Place:Holme on Spalding Moor, East Riding of Yorkshire, England

Watchers
NameHolme on Spalding Moor
Alt namesHolme-on-Spaulding-Moorsource: Getty Vocabulary Program
Holme-upon-Spalding-Moorsource: Wikipedia, A Vision of Britain through Time
Holmesource: Domesday Book (1985) p 307
Burseasource: hamlet in parish
Hasholmesource: hamlet in parish
Tollinghamsource: hamlet in parish
Welhambridgesource: hamlet in parish
TypeParish (ancient), Civil parish
Coordinates53.833°N 0.779°W
Located inEast Riding of Yorkshire, England     ( - 1974)
Also located inYorkshire, England    
Humberside, England     (1974 - 1996)
East Riding of Yorkshire, England     (1996 - )
See alsoHarthill Wapentake, East Riding of Yorkshire, Englandwapentake in which it was located
Howden Rural, East Riding of Yorkshire, Englandrural district in which it was situated 1894-1974
source: Getty Thesaurus of Geographic Names
source: Family History Library Catalog


the following text is based on an article in Wikipedia

Holme on Spalding Moor (also known as Holme-upon-Spalding-Moor) is a large village and civil parish in the East Riding of Yorkshire, England. It is situated approximately 8 miles (13 km) northeast of Howden and 5 miles (8 km) south-west of Market Weighton. It lies on the A163 road where it joins the A164 road.

In terms of major cities, the village is closest to York which is just under 20 miles (32 km) away to the west, while Hull 3 miles further to the east. The civil parish is formed by the village of Holme on Spalding Moor and the hamlets of Bursea, Hasholme, Tollingham and Welhambridge. According to the 2011 UK census, Holme on Spalding Moor parish had a population of 3,172, an increase on the 2001 UK census figure of 2,948.

Historically, Holme on Spalding Moor was an ancient parish in the wapentake of Harthill. From 1894 until 1974, Holme on Spalding Moor was located in Howden Rural District.

In 1974 most of what had been the East Riding of Yorkshire was joined with the northern part of Lincolnshire to became a new English county named Humberside. The urban and rural districts of the former counties were abolished and Humberside was divided into non-metropolitan districts. The new organization did not meet with the pleasure of the local citizenry and Humberside was wound up in 1996. The area north of the River Humber was separated into two "unitary authorities"—Kingston-upon-Hull covering the former City of Hull and its closest environs, and the less urban section which, once again, named itself the East Riding of Yorkshire.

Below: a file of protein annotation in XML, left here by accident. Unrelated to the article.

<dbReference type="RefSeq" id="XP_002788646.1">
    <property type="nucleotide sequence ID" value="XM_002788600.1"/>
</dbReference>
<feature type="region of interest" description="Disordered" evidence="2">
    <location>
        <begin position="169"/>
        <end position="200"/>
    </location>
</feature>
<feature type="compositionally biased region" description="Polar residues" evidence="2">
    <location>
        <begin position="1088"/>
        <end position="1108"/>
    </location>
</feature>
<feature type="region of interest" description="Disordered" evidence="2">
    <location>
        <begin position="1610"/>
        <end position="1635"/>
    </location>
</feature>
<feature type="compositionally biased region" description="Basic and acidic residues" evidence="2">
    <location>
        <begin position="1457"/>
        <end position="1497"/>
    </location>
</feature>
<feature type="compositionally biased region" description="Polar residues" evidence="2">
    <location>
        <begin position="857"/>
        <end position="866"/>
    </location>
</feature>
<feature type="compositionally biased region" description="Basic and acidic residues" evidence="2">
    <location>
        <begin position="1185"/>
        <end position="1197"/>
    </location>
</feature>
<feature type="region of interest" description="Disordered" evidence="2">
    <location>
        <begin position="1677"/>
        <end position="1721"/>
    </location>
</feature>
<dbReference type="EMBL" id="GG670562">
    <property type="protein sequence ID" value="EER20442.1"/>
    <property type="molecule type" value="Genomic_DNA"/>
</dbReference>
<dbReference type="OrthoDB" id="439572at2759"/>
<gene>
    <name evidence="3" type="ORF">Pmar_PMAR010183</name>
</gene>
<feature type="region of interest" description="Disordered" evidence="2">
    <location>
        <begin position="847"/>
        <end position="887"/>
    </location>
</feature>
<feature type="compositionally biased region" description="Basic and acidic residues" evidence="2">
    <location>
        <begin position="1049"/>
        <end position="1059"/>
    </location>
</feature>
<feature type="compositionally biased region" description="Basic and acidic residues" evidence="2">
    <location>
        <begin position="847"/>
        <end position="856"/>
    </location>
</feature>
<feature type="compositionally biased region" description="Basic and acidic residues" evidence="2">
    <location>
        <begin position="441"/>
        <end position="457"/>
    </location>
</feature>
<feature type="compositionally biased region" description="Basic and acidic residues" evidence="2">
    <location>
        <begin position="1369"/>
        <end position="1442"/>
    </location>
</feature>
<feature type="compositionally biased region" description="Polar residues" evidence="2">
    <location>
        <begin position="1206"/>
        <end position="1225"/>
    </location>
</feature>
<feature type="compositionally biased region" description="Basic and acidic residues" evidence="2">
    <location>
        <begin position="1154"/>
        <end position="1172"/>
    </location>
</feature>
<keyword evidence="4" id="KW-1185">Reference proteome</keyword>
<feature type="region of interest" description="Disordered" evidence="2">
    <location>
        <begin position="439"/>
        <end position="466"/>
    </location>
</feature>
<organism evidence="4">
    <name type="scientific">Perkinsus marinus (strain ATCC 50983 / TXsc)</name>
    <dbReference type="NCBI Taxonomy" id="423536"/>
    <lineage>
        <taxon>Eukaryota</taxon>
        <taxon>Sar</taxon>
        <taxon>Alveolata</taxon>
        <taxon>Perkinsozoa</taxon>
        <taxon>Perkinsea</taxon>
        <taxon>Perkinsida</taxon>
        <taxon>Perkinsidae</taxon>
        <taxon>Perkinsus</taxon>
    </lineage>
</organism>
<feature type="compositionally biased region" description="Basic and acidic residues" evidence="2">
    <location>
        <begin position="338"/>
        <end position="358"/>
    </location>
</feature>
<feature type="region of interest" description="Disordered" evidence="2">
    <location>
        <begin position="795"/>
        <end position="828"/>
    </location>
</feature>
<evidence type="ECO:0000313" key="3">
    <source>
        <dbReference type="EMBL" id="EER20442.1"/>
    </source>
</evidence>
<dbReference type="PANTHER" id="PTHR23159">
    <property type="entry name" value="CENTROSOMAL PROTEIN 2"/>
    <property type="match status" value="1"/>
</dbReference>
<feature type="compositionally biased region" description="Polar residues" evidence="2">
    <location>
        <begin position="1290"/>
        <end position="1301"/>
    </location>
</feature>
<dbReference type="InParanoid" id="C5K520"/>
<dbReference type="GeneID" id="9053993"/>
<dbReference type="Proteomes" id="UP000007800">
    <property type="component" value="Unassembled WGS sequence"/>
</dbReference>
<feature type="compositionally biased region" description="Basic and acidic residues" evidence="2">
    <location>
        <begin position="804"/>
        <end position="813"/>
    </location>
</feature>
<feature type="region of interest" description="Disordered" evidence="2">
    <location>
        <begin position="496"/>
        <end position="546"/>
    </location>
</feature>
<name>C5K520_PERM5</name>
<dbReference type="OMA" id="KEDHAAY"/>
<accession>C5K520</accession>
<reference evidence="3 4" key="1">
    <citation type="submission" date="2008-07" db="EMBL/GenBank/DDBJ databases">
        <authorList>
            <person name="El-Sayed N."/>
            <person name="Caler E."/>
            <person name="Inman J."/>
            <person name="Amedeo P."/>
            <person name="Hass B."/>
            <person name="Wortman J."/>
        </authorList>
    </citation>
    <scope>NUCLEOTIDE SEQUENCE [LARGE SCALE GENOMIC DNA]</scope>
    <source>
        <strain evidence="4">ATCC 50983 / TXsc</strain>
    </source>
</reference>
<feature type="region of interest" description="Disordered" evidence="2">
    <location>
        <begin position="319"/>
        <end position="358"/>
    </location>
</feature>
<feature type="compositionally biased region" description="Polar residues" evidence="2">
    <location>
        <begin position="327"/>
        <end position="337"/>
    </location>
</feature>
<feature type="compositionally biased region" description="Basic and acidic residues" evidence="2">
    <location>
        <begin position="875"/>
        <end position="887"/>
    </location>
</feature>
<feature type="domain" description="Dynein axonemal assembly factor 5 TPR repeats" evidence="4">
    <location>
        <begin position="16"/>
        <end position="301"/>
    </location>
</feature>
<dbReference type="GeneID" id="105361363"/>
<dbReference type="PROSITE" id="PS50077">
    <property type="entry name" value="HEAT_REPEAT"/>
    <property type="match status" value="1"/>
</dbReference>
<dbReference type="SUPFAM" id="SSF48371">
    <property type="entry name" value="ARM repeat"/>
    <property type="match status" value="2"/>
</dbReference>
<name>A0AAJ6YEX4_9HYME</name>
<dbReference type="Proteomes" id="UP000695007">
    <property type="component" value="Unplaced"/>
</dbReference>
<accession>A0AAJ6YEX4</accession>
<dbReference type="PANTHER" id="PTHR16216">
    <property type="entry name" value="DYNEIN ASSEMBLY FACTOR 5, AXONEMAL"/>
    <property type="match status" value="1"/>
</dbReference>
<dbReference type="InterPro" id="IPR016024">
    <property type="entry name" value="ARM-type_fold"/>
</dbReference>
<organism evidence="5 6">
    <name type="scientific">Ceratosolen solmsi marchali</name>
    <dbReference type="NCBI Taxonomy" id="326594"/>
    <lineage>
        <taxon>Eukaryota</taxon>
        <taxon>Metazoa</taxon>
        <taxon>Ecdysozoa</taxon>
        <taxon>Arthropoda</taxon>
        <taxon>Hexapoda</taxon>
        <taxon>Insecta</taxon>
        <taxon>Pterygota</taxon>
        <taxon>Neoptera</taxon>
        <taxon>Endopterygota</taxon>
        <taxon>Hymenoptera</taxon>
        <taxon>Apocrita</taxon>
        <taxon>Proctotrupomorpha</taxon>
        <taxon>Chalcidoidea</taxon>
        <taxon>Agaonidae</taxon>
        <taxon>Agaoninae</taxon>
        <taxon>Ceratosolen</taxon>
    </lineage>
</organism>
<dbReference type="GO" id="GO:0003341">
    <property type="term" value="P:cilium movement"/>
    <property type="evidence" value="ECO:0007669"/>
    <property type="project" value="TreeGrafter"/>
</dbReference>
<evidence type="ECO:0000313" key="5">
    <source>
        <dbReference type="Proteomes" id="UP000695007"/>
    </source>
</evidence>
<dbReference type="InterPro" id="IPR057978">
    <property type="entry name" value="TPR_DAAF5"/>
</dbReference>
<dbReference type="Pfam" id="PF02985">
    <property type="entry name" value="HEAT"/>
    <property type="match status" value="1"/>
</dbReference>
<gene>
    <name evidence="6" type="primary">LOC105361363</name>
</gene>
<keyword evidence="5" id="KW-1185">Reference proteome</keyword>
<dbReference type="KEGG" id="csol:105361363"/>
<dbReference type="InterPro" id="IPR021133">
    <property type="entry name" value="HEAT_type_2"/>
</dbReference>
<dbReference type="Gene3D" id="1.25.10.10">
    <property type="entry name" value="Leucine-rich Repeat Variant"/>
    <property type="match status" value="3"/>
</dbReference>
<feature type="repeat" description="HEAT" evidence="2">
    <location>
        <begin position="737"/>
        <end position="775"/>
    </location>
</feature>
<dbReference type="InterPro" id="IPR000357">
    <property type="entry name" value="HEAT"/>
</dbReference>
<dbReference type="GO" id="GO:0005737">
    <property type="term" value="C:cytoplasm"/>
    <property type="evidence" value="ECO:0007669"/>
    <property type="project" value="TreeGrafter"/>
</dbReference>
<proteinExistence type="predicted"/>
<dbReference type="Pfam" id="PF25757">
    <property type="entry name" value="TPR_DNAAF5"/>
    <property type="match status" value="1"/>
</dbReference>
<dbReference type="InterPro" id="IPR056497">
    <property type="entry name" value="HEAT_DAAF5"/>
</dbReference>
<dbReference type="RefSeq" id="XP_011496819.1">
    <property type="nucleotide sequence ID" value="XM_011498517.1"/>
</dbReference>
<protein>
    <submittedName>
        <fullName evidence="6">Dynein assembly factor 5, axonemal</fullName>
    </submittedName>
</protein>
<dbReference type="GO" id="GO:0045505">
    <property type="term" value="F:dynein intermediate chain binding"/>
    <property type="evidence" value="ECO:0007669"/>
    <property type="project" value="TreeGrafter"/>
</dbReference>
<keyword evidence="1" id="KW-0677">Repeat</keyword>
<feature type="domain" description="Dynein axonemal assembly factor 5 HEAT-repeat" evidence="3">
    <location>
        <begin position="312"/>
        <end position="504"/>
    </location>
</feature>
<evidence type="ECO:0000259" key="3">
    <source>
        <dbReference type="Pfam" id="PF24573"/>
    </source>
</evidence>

Local History

the text in this section is copied from an article in Wikipedia

Holme-on-Spalding-Moor village is named for its location on the Spalding Moor. In very early censuses of England (before the 16th century) the village was sometimes listed as Holme, Spalding Moor, Yorkshire, though there is little evidence of any other towns scattered across the moor at that or any time. The word Holme is Danish of origin and means island.

Spalding Moor was a marsh, dominated by a single hill which consists of Keuper marl; on the hill a small church was built in the 13th century. The village was built on the holme around the church, hence the name. Spalding Moor now is lightly cultivated and has been largely tamed.

Through the 17th and 18th centuries, the main occupation for people in the village was growing and dressing hemp. This gave rise to it sometimes been referred to as "Hemp-Holme".

A late Iron Age logboat (750–390 BC), now known as the Hasholme Logboat, was discovered at Hasholme in the south-east of the parish.